José Uría y Uría’s painting After a Strike from 1895 is quite different from those above, in showing the inside of one of the factories. In the foreground, a worker lies apparently dead, his wife and young daughter grieving beside his body. Next to him is a large forge hammer, which was presumably the cause of his death.
In the distance on the left are two policemen or civil guards, one of whom is comforting an older daughter. An opening in the factory wall at the right edge shows mounted forces outside.
The likely reading is that the worker shown was killed during the violence of the strike, which has now been suppressed by troops. This is a far more personal and intimate impact than depictions of large groups and crowds.
Ramon Casas i Carbó’s The Charge, or Barcelona 1902 was dated by him in 1903, but is thought to have been started in 1899. It refers, though, to a strike which took place in Barcelona in 1902, so remains something of a mystery. It shows a rider of the Civil Guard trying to avoid running over a member of the crowd, during a violent confrontation.
Another fine anonymous illustration from Le Petit Journal of 1 April 1906 shows continuing unrest in the French coalfields, here in The Miners’ Strike in Pas-de-Calais. Attention is drawn to the increasing strength and politicisation of strikers and their families, as they stride forward under numerous red banners – and the growing socialist movement across Europe.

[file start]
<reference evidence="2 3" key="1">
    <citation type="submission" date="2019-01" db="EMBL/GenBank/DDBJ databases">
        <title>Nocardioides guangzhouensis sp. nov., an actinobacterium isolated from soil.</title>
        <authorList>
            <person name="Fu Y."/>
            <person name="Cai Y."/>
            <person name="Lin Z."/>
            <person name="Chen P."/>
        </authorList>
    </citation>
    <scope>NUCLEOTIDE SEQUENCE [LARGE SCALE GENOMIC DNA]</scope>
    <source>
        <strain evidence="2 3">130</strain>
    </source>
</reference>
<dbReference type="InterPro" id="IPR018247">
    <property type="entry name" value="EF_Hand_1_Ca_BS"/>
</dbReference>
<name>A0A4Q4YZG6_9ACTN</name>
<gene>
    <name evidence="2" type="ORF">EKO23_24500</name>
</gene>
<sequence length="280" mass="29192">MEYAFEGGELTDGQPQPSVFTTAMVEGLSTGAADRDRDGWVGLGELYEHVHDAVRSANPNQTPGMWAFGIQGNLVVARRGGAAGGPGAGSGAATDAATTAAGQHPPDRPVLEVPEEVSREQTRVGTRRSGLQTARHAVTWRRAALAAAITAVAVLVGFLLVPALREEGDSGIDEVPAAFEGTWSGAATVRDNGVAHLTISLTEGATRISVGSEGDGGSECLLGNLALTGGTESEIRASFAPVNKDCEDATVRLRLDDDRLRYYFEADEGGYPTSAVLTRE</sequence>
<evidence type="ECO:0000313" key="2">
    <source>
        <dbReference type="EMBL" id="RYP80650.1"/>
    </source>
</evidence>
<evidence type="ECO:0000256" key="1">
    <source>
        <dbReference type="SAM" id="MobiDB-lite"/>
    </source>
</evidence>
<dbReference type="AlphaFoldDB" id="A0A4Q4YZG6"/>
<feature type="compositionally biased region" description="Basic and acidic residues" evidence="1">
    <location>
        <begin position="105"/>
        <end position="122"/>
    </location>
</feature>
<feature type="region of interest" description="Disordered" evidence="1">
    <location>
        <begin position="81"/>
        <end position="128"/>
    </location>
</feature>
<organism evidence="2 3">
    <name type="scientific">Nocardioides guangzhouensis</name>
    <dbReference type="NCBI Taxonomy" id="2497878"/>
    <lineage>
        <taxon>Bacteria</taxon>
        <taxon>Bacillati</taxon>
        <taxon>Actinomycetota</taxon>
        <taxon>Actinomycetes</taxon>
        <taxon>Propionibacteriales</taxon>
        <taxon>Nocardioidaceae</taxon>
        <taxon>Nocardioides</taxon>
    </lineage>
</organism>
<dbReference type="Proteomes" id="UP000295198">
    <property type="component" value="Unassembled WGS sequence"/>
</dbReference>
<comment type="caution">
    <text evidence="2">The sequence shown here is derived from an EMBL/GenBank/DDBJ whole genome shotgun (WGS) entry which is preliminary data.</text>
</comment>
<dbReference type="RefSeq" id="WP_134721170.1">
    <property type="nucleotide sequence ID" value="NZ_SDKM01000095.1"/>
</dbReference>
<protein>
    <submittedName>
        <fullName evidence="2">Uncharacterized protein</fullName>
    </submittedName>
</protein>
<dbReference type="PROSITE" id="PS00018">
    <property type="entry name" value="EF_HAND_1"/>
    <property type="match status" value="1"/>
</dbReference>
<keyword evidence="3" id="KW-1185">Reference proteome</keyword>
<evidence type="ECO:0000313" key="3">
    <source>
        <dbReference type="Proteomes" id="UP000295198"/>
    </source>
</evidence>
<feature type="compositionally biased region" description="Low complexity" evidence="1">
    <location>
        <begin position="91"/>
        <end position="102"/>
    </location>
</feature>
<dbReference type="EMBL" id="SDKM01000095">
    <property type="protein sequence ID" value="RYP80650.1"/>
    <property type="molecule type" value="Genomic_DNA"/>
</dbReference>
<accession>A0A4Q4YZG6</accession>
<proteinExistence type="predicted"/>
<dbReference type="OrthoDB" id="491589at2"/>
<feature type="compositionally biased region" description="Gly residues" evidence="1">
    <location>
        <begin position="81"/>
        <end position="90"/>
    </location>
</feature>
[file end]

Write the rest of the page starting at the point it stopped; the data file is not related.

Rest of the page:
One of the most sinister paintings of strikes during this period is Stanisław Lentz’s Strike (1910). He shows three workers, who are presumably all involved in a strike at the time. At the left is an older man who is singing or chanting his commitment to the workers’ movements; in the centre is a younger worker, his arms folded in his determination not to be moved; at the right is an angry man who looks ready to fight for his rights, his right hand already clenched into a fist and ready to punch.
During the late nineteenth century, painters increasingly engaged in social comment. First in ‘social realist’ and Naturalist art ‘for the people’, artists took up the cause of the urban and rural poor, and their struggle to change society. Perhaps populism wasn’t such a bad thing in art after all.